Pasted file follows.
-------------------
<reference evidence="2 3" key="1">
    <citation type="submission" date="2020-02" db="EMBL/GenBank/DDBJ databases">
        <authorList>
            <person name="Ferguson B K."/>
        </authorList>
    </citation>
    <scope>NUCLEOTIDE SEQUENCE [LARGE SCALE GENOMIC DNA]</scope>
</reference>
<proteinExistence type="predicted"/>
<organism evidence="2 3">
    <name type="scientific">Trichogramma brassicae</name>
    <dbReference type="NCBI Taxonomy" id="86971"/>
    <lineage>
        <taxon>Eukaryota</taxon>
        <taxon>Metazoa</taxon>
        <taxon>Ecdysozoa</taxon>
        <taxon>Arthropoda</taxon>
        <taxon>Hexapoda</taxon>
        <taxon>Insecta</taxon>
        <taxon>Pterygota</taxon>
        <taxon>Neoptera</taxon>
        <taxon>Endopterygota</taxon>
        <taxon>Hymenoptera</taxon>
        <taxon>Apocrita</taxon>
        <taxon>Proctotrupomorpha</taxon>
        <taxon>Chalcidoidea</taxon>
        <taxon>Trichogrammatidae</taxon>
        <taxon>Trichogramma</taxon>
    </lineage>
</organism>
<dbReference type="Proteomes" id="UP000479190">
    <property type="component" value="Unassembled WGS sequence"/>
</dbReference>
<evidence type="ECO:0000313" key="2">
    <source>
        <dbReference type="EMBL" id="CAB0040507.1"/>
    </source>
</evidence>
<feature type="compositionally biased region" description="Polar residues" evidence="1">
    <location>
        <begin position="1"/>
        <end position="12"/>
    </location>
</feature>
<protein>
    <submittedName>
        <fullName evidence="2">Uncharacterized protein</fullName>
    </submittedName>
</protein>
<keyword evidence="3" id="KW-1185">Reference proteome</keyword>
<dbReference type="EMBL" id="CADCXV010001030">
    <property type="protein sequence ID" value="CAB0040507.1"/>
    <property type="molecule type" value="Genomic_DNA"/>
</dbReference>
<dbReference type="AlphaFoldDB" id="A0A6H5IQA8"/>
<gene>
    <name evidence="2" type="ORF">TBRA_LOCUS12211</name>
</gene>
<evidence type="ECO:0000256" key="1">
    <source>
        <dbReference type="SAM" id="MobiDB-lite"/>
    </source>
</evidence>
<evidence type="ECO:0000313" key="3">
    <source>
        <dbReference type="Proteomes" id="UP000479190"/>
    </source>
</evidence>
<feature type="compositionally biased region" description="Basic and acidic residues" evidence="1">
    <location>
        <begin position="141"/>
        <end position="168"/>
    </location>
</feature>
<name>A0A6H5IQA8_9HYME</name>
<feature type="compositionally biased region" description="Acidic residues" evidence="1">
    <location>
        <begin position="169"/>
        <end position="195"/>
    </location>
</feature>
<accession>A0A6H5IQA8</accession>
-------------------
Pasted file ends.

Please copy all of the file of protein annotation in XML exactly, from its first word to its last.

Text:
<reference evidence="2 3" key="1">
    <citation type="submission" date="2020-02" db="EMBL/GenBank/DDBJ databases">
        <authorList>
            <person name="Ferguson B K."/>
        </authorList>
    </citation>
    <scope>NUCLEOTIDE SEQUENCE [LARGE SCALE GENOMIC DNA]</scope>
</reference>
<proteinExistence type="predicted"/>
<organism evidence="2 3">
    <name type="scientific">Trichogramma brassicae</name>
    <dbReference type="NCBI Taxonomy" id="86971"/>
    <lineage>
        <taxon>Eukaryota</taxon>
        <taxon>Metazoa</taxon>
        <taxon>Ecdysozoa</taxon>
        <taxon>Arthropoda</taxon>
        <taxon>Hexapoda</taxon>
        <taxon>Insecta</taxon>
        <taxon>Pterygota</taxon>
        <taxon>Neoptera</taxon>
        <taxon>Endopterygota</taxon>
        <taxon>Hymenoptera</taxon>
        <taxon>Apocrita</taxon>
        <taxon>Proctotrupomorpha</taxon>
        <taxon>Chalcidoidea</taxon>
        <taxon>Trichogrammatidae</taxon>
        <taxon>Trichogramma</taxon>
    </lineage>
</organism>
<dbReference type="Proteomes" id="UP000479190">
    <property type="component" value="Unassembled WGS sequence"/>
</dbReference>
<evidence type="ECO:0000313" key="2">
    <source>
        <dbReference type="EMBL" id="CAB0040507.1"/>
    </source>
</evidence>
<feature type="compositionally biased region" description="Polar residues" evidence="1">
    <location>
        <begin position="1"/>
        <end position="12"/>
    </location>
</feature>
<protein>
    <submittedName>
        <fullName evidence="2">Uncharacterized protein</fullName>
    </submittedName>
</protein>
<keyword evidence="3" id="KW-1185">Reference proteome</keyword>
<dbReference type="EMBL" id="CADCXV010001030">
    <property type="protein sequence ID" value="CAB0040507.1"/>
    <property type="molecule type" value="Genomic_DNA"/>
</dbReference>
<dbReference type="AlphaFoldDB" id="A0A6H5IQA8"/>
<gene>
    <name evidence="2" type="ORF">TBRA_LOCUS12211</name>
</gene>
<evidence type="ECO:0000256" key="1">
    <source>
        <dbReference type="SAM" id="MobiDB-lite"/>
    </source>
</evidence>
<evidence type="ECO:0000313" key="3">
    <source>
        <dbReference type="Proteomes" id="UP000479190"/>
    </source>
</evidence>
<feature type="compositionally biased region" description="Basic and acidic residues" evidence="1">
    <location>
        <begin position="141"/>
        <end position="168"/>
    </location>
</feature>
<name>A0A6H5IQA8_9HYME</name>
<feature type="compositionally biased region" description="Acidic residues" evidence="1">
    <location>
        <begin position="169"/>
        <end position="195"/>
    </location>
</feature>
<accession>A0A6H5IQA8</accession>